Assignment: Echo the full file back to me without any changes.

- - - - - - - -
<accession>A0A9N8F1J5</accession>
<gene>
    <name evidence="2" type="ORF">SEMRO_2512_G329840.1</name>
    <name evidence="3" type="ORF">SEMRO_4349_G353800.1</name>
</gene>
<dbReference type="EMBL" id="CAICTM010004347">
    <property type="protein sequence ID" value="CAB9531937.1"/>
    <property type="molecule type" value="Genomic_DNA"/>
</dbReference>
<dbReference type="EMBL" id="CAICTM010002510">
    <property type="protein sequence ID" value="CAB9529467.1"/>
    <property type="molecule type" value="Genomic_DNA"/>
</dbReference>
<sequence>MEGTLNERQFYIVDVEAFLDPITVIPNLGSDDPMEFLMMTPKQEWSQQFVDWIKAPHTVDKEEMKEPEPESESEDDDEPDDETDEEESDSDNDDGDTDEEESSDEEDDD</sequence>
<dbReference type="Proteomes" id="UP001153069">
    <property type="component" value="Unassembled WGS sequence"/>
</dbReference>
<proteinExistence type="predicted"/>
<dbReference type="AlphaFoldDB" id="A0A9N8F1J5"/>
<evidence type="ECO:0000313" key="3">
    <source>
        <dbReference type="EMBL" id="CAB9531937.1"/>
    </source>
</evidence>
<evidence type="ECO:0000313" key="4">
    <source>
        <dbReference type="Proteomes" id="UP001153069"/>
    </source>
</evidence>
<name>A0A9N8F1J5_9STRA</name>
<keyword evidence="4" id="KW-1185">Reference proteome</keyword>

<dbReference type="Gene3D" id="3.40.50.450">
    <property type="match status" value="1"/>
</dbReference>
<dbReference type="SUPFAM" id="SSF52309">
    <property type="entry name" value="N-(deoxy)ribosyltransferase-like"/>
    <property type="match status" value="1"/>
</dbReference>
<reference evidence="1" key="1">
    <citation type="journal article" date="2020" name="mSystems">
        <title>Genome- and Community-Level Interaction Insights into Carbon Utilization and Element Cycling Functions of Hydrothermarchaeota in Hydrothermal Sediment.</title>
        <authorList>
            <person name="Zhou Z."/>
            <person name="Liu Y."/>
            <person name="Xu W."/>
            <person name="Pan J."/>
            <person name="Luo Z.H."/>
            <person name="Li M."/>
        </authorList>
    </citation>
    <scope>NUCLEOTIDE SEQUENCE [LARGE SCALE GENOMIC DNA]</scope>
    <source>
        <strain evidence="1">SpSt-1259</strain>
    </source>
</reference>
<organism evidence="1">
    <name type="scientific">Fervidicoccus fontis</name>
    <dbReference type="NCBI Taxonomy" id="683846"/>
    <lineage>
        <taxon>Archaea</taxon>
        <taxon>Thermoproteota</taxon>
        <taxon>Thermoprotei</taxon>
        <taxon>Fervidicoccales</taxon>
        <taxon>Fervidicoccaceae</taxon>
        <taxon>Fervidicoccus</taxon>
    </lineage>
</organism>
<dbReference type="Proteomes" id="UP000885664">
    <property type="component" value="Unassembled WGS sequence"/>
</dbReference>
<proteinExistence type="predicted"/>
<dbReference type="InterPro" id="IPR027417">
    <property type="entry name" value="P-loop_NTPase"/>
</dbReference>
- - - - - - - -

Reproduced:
<accession>A0A9N8F1J5</accession>
<gene>
    <name evidence="2" type="ORF">SEMRO_2512_G329840.1</name>
    <name evidence="3" type="ORF">SEMRO_4349_G353800.1</name>
</gene>
<dbReference type="EMBL" id="CAICTM010004347">
    <property type="protein sequence ID" value="CAB9531937.1"/>
    <property type="molecule type" value="Genomic_DNA"/>
</dbReference>
<dbReference type="EMBL" id="CAICTM010002510">
    <property type="protein sequence ID" value="CAB9529467.1"/>
    <property type="molecule type" value="Genomic_DNA"/>
</dbReference>
<sequence>MEGTLNERQFYIVDVEAFLDPITVIPNLGSDDPMEFLMMTPKQEWSQQFVDWIKAPHTVDKEEMKEPEPESESEDDDEPDDETDEEESDSDNDDGDTDEEESSDEEDDD</sequence>
<dbReference type="Proteomes" id="UP001153069">
    <property type="component" value="Unassembled WGS sequence"/>
</dbReference>
<proteinExistence type="predicted"/>
<dbReference type="AlphaFoldDB" id="A0A9N8F1J5"/>
<evidence type="ECO:0000313" key="3">
    <source>
        <dbReference type="EMBL" id="CAB9531937.1"/>
    </source>
</evidence>
<evidence type="ECO:0000313" key="4">
    <source>
        <dbReference type="Proteomes" id="UP001153069"/>
    </source>
</evidence>
<name>A0A9N8F1J5_9STRA</name>
<keyword evidence="4" id="KW-1185">Reference proteome</keyword>

<dbReference type="Gene3D" id="3.40.50.450">
    <property type="match status" value="1"/>
</dbReference>
<dbReference type="SUPFAM" id="SSF52309">
    <property type="entry name" value="N-(deoxy)ribosyltransferase-like"/>
    <property type="match status" value="1"/>
</dbReference>
<reference evidence="1" key="1">
    <citation type="journal article" date="2020" name="mSystems">
        <title>Genome- and Community-Level Interaction Insights into Carbon Utilization and Element Cycling Functions of Hydrothermarchaeota in Hydrothermal Sediment.</title>
        <authorList>
            <person name="Zhou Z."/>
            <person name="Liu Y."/>
            <person name="Xu W."/>
            <person name="Pan J."/>
            <person name="Luo Z.H."/>
            <person name="Li M."/>
        </authorList>
    </citation>
    <scope>NUCLEOTIDE SEQUENCE [LARGE SCALE GENOMIC DNA]</scope>
    <source>
        <strain evidence="1">SpSt-1259</strain>
    </source>
</reference>
<organism evidence="1">
    <name type="scientific">Fervidicoccus fontis</name>
    <dbReference type="NCBI Taxonomy" id="683846"/>
    <lineage>
        <taxon>Archaea</taxon>
        <taxon>Thermoproteota</taxon>
        <taxon>Thermoprotei</taxon>
        <taxon>Fervidicoccales</taxon>
        <taxon>Fervidicoccaceae</taxon>
        <taxon>Fervidicoccus</taxon>
    </lineage>
</organism>
<dbReference type="Proteomes" id="UP000885664">
    <property type="component" value="Unassembled WGS sequence"/>
</dbReference>
<proteinExistence type="predicted"/>
<dbReference type="InterPro" id="IPR027417">
    <property type="entry name" value="P-loop_NTPase"/>
</dbReference>